• Michael Palko, a Health System colleague, on self-teaching himself to become an Instagram sensation
  • Amanda Peralta from ONC discussed different approaches to social networks
  • Brett Walters from Alumni Affairs on the new LinkedIn University Pages
  • Aaron Welborn from Duke Libraries highlighted their extensive use of blogs

I know I walked away with great new ideas to try, as well as with renewed inspiration from our innovative colleagues.

Save the date for our next Duke Communicators event in Perkins Library 217 on Tuesday, Feb. 11 at 3p.m., featuring Duke alumnus and founder of Ignite Social Media, Jim Tobin.

What’s Your Story?

This is a guest blog post by Michael Palko, an instructional designer with the Duke University Health System and a digital storyteller. 

I recently had the opportunity to speak to the Duke Communicators at one of their monthly meetings.  That group is comprised of staff who are, in some capacity, responsible for getting news about Duke University and the Health System out to the masses.  Their work spaces were wide-ranging: from Duke Libraries, where the event was held, to the Office of Alumni Affairs to the Nasher Art Museum to Duke Medicine to the Lemur Center.

Mine was one of 6 presentations made, and each used the Ingite format: 5 minutes and 20 slides, which auto-advance every 15 seconds.  The format is a bit of a challenge, and in preparing I think I now better understand what Olympic athletes go through: years of preparation for 10 second dash.  Ok, I didn’t really prepare for 4 years, only a month, but you get the picture.

I was asked to talk about how I got involved in iPhoneography, how I became an “Instagram sensation” (their words) and how that path led me to the RAW Artists Raleigh event.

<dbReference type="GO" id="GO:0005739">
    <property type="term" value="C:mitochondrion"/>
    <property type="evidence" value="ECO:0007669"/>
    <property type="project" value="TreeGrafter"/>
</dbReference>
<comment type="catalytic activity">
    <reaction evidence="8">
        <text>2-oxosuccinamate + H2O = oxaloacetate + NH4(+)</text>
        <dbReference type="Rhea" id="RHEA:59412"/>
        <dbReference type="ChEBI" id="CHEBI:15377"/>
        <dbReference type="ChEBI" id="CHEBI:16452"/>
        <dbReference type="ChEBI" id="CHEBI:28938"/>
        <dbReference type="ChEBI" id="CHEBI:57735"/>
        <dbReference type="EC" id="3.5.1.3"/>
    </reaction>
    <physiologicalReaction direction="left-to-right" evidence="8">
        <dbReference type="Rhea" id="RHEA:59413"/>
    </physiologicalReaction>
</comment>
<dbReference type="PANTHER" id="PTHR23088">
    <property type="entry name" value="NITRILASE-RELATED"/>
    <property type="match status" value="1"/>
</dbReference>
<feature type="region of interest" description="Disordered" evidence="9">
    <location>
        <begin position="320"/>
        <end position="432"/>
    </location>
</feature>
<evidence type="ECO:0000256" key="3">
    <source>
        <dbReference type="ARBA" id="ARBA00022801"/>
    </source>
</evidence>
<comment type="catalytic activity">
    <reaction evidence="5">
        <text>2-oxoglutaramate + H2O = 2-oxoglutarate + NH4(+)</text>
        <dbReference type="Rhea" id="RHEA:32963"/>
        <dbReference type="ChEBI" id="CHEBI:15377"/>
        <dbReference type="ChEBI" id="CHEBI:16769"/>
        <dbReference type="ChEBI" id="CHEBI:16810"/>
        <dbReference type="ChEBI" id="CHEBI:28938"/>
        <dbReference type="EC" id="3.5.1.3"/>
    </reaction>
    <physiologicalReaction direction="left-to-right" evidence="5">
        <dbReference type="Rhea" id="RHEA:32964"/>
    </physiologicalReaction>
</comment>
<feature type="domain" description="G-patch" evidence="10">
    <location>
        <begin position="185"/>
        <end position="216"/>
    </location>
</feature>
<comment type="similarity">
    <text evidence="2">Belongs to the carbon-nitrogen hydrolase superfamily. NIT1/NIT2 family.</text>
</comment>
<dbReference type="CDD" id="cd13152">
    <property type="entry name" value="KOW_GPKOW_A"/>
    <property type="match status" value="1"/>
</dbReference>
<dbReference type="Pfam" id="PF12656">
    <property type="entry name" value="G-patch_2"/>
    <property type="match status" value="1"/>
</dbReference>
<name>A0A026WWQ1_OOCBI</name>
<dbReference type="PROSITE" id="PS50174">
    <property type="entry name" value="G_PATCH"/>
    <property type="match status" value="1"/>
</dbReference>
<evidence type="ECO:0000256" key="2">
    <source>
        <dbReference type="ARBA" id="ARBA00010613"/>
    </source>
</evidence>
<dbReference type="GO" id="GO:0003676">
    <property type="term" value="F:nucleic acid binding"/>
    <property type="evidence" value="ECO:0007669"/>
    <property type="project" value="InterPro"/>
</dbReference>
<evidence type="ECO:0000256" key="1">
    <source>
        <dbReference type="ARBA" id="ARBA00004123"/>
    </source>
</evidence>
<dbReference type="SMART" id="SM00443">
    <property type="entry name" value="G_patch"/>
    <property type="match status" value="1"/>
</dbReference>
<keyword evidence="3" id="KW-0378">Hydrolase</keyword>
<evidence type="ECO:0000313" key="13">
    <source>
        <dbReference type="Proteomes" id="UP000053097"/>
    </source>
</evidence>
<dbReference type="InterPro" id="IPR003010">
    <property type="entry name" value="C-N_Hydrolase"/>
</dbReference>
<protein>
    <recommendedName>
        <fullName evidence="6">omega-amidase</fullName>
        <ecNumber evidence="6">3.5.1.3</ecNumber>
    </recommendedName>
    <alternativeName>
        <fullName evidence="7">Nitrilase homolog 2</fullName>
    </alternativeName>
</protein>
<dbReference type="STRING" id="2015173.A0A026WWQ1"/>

I talked about stumbling across an online course on mobile photography while searching for a work-related tutorial on and how, as a Duke employee, I had access to that resource, free of charge.  I mentioned the influence Richard Koci Hernandez had one me and how photography changed me and my path in life.

At the end of the meeting I received many compliments.  One person called it“inspiring.” Another told me he liked the way I “framed the story.”  Coming from a professional “communicator” that was high praise. But the one comment that stick out the most came from the event’s organizer.  She said, “I just love your story.”

I’d never really considered myself as “having a story.”   I’d always thought that I, like everyone else, was just going through life, experiencing the highs and lows and the mundane, going to work, coming home and trying my best to fulfill the responsibilities of a husband, father, friend and citizen and along the way trying to learn more about myself and the world.  But those words really resonated with me, and I realized on my way home that we ALL have “a story.”  Not one of us has traveled the same path.  We all have a distinct set of experiences that make up a history that no one else has.  The events of life, no matter where they have led you, are what make up your unique story.